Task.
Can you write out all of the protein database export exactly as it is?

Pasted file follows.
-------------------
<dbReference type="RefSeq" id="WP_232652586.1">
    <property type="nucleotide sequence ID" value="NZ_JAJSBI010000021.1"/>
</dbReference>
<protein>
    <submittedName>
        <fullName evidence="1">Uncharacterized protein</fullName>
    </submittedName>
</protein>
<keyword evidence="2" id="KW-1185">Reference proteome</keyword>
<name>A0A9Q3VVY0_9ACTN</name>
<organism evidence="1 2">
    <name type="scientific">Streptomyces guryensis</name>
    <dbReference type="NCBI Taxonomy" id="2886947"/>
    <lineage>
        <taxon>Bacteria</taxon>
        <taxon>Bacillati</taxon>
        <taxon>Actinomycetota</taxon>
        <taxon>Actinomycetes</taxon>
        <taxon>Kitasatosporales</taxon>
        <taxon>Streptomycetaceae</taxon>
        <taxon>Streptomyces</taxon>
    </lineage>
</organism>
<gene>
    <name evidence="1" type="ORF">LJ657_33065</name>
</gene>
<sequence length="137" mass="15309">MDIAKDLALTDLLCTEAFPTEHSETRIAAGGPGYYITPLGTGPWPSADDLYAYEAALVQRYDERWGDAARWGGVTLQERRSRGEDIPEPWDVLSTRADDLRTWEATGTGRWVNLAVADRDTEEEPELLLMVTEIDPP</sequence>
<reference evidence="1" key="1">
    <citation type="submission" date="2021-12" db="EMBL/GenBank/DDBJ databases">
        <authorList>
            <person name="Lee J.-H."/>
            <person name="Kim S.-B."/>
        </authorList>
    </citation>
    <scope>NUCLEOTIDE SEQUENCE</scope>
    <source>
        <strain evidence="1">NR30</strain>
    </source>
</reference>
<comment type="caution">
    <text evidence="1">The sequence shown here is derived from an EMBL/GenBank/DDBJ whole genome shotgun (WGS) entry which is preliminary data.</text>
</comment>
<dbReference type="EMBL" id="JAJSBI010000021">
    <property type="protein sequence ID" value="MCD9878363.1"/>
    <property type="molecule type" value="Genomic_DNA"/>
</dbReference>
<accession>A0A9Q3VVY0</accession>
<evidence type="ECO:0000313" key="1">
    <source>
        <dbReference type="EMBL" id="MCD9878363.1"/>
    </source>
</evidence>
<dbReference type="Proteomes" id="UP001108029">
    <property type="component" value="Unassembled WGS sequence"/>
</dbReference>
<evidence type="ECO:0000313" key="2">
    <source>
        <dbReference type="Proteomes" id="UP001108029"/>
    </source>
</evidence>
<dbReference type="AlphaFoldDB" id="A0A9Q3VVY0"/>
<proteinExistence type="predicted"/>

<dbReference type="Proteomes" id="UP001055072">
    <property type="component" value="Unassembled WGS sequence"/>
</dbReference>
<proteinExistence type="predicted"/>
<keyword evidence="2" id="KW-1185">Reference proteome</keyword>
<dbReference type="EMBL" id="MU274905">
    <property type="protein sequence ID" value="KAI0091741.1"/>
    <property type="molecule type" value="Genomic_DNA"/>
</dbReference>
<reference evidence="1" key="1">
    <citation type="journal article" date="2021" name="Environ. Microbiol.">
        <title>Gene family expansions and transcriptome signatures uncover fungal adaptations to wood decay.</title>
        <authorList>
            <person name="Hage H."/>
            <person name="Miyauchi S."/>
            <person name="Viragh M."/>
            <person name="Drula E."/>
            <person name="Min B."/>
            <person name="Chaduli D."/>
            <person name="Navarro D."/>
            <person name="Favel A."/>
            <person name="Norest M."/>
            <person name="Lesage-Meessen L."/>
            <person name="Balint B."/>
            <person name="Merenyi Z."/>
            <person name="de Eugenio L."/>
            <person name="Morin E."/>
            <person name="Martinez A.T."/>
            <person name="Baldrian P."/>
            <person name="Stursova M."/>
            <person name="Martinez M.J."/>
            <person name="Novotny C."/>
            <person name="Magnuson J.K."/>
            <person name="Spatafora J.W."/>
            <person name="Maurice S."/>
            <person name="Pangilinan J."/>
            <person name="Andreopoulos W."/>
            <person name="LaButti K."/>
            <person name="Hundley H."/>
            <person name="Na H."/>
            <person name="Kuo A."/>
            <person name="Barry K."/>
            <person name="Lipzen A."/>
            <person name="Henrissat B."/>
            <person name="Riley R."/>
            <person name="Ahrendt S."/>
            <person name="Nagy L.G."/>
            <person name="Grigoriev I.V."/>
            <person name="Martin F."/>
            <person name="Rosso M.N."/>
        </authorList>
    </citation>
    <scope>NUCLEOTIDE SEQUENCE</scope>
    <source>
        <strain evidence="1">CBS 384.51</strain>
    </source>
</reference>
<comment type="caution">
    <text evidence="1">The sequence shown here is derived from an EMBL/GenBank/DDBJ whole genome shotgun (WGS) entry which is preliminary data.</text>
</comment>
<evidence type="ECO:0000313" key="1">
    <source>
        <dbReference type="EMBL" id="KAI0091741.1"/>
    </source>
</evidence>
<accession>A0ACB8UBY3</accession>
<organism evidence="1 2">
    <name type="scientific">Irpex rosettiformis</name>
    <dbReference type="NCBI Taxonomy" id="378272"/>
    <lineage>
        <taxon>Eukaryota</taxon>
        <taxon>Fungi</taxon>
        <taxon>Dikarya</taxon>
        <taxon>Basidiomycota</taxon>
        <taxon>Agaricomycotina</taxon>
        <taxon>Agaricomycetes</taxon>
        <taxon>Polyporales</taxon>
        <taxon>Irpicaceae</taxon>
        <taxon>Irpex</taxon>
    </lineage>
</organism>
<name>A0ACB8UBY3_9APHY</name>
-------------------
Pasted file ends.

<dbReference type="RefSeq" id="WP_232652586.1">
    <property type="nucleotide sequence ID" value="NZ_JAJSBI010000021.1"/>
</dbReference>
<protein>
    <submittedName>
        <fullName evidence="1">Uncharacterized protein</fullName>
    </submittedName>
</protein>
<keyword evidence="2" id="KW-1185">Reference proteome</keyword>
<name>A0A9Q3VVY0_9ACTN</name>
<organism evidence="1 2">
    <name type="scientific">Streptomyces guryensis</name>
    <dbReference type="NCBI Taxonomy" id="2886947"/>
    <lineage>
        <taxon>Bacteria</taxon>
        <taxon>Bacillati</taxon>
        <taxon>Actinomycetota</taxon>
        <taxon>Actinomycetes</taxon>
        <taxon>Kitasatosporales</taxon>
        <taxon>Streptomycetaceae</taxon>
        <taxon>Streptomyces</taxon>
    </lineage>
</organism>
<gene>
    <name evidence="1" type="ORF">LJ657_33065</name>
</gene>
<sequence length="137" mass="15309">MDIAKDLALTDLLCTEAFPTEHSETRIAAGGPGYYITPLGTGPWPSADDLYAYEAALVQRYDERWGDAARWGGVTLQERRSRGEDIPEPWDVLSTRADDLRTWEATGTGRWVNLAVADRDTEEEPELLLMVTEIDPP</sequence>
<reference evidence="1" key="1">
    <citation type="submission" date="2021-12" db="EMBL/GenBank/DDBJ databases">
        <authorList>
            <person name="Lee J.-H."/>
            <person name="Kim S.-B."/>
        </authorList>
    </citation>
    <scope>NUCLEOTIDE SEQUENCE</scope>
    <source>
        <strain evidence="1">NR30</strain>
    </source>
</reference>
<comment type="caution">
    <text evidence="1">The sequence shown here is derived from an EMBL/GenBank/DDBJ whole genome shotgun (WGS) entry which is preliminary data.</text>
</comment>
<dbReference type="EMBL" id="JAJSBI010000021">
    <property type="protein sequence ID" value="MCD9878363.1"/>
    <property type="molecule type" value="Genomic_DNA"/>
</dbReference>
<accession>A0A9Q3VVY0</accession>
<evidence type="ECO:0000313" key="1">
    <source>
        <dbReference type="EMBL" id="MCD9878363.1"/>
    </source>
</evidence>
<dbReference type="Proteomes" id="UP001108029">
    <property type="component" value="Unassembled WGS sequence"/>
</dbReference>
<evidence type="ECO:0000313" key="2">
    <source>
        <dbReference type="Proteomes" id="UP001108029"/>
    </source>
</evidence>
<dbReference type="AlphaFoldDB" id="A0A9Q3VVY0"/>
<proteinExistence type="predicted"/>

<dbReference type="Proteomes" id="UP001055072">
    <property type="component" value="Unassembled WGS sequence"/>
</dbReference>
<proteinExistence type="predicted"/>
<keyword evidence="2" id="KW-1185">Reference proteome</keyword>
<dbReference type="EMBL" id="MU274905">
    <property type="protein sequence ID" value="KAI0091741.1"/>
    <property type="molecule type" value="Genomic_DNA"/>
</dbReference>
<reference evidence="1" key="1">
    <citation type="journal article" date="2021" name="Environ. Microbiol.">
        <title>Gene family expansions and transcriptome signatures uncover fungal adaptations to wood decay.</title>
        <authorList>
            <person name="Hage H."/>
            <person name="Miyauchi S."/>
            <person name="Viragh M."/>
            <person name="Drula E."/>
            <person name="Min B."/>
            <person name="Chaduli D."/>
            <person name="Navarro D."/>
            <person name="Favel A."/>
            <person name="Norest M."/>
            <person name="Lesage-Meessen L."/>
            <person name="Balint B."/>
            <person name="Merenyi Z."/>
            <person name="de Eugenio L."/>
            <person name="Morin E."/>
            <person name="Martinez A.T."/>
            <person name="Baldrian P."/>
            <person name="Stursova M."/>
            <person name="Martinez M.J."/>
            <person name="Novotny C."/>
            <person name="Magnuson J.K."/>
            <person name="Spatafora J.W."/>
            <person name="Maurice S."/>
            <person name="Pangilinan J."/>
            <person name="Andreopoulos W."/>
            <person name="LaButti K."/>
            <person name="Hundley H."/>
            <person name="Na H."/>
            <person name="Kuo A."/>
            <person name="Barry K."/>
            <person name="Lipzen A."/>
            <person name="Henrissat B."/>
            <person name="Riley R."/>
            <person name="Ahrendt S."/>
            <person name="Nagy L.G."/>
            <person name="Grigoriev I.V."/>
            <person name="Martin F."/>
            <person name="Rosso M.N."/>
        </authorList>
    </citation>
    <scope>NUCLEOTIDE SEQUENCE</scope>
    <source>
        <strain evidence="1">CBS 384.51</strain>
    </source>
</reference>
<comment type="caution">
    <text evidence="1">The sequence shown here is derived from an EMBL/GenBank/DDBJ whole genome shotgun (WGS) entry which is preliminary data.</text>
</comment>
<evidence type="ECO:0000313" key="1">
    <source>
        <dbReference type="EMBL" id="KAI0091741.1"/>
    </source>
</evidence>
<accession>A0ACB8UBY3</accession>
<organism evidence="1 2">
    <name type="scientific">Irpex rosettiformis</name>
    <dbReference type="NCBI Taxonomy" id="378272"/>
    <lineage>
        <taxon>Eukaryota</taxon>
        <taxon>Fungi</taxon>
        <taxon>Dikarya</taxon>
        <taxon>Basidiomycota</taxon>
        <taxon>Agaricomycotina</taxon>
        <taxon>Agaricomycetes</taxon>
        <taxon>Polyporales</taxon>
        <taxon>Irpicaceae</taxon>
        <taxon>Irpex</taxon>
    </lineage>
</organism>
<name>A0ACB8UBY3_9APHY</name>